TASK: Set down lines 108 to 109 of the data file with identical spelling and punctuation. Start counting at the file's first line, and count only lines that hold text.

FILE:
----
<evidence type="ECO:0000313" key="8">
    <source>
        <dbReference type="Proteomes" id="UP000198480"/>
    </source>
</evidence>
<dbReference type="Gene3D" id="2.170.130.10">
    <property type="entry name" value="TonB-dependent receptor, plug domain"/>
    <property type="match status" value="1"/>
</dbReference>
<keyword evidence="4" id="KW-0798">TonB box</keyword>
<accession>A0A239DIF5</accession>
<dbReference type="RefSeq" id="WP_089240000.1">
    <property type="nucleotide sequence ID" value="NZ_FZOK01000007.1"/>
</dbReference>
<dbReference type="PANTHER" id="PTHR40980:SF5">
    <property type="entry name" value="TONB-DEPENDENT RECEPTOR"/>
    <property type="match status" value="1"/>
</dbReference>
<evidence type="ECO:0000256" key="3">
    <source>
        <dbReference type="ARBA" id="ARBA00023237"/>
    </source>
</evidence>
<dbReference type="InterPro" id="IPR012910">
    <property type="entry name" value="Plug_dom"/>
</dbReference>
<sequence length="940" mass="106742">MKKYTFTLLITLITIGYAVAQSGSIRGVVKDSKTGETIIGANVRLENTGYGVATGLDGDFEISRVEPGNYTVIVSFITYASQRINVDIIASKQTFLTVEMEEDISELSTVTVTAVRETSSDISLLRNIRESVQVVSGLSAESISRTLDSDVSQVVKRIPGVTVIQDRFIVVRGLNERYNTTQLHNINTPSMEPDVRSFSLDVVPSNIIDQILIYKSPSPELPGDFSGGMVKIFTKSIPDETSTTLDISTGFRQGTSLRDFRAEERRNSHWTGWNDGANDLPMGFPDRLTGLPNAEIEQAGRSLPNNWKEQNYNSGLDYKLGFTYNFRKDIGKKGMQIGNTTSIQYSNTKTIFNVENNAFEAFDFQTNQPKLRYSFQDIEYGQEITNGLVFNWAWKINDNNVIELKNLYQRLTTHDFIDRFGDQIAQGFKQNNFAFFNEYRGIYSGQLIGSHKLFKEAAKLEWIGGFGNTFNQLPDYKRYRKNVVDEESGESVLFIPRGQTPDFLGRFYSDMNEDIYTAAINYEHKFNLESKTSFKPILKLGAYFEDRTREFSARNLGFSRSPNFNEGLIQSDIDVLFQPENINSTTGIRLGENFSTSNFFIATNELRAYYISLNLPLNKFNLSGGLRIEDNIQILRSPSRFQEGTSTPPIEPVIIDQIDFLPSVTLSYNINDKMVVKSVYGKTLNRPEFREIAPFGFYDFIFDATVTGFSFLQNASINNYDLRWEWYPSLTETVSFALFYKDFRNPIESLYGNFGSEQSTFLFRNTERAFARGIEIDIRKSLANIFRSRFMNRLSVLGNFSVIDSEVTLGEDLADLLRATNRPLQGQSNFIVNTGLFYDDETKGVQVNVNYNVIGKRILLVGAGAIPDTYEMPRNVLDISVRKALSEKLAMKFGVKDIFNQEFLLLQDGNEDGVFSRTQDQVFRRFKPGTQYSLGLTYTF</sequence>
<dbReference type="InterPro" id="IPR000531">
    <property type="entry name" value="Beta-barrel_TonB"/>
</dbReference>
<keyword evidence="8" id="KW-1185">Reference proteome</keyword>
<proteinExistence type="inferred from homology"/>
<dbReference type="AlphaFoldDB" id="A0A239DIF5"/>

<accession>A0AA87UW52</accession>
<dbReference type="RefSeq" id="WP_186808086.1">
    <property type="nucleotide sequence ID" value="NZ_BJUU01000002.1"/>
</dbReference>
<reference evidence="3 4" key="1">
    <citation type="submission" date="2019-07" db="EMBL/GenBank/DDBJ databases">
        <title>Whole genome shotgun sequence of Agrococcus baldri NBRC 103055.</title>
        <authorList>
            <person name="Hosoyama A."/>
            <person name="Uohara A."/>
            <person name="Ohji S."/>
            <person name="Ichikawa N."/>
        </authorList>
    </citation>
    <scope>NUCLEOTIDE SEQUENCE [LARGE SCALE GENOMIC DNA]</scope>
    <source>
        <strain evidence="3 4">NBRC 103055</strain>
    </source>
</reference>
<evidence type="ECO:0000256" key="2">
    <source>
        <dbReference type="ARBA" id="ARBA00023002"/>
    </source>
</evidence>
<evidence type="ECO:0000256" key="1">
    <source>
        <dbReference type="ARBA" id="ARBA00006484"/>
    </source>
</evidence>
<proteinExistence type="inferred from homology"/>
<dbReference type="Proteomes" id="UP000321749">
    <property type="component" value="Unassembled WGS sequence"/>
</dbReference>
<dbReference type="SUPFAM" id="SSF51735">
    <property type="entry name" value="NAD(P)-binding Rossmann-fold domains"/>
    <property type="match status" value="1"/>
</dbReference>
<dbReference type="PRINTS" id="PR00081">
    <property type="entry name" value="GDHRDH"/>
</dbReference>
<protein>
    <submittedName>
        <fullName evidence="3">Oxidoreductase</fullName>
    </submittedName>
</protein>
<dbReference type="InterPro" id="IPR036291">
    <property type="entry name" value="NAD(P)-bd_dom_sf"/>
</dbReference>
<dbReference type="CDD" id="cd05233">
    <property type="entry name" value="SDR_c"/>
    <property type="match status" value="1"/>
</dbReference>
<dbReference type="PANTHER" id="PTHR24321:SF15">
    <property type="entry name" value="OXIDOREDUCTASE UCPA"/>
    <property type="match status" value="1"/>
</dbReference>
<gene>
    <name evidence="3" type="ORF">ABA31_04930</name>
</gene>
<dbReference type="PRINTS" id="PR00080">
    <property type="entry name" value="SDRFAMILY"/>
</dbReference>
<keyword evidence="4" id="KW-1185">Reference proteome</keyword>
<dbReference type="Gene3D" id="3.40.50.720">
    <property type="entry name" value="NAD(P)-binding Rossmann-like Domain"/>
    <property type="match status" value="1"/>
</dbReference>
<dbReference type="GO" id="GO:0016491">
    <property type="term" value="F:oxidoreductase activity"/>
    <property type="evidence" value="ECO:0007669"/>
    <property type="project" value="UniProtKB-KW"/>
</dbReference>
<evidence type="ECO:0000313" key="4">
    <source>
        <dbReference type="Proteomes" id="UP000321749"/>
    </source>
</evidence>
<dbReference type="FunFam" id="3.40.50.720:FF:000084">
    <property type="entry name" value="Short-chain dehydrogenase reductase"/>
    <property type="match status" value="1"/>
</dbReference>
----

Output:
        <dbReference type="Proteomes" id="UP000321749"/>
    </source>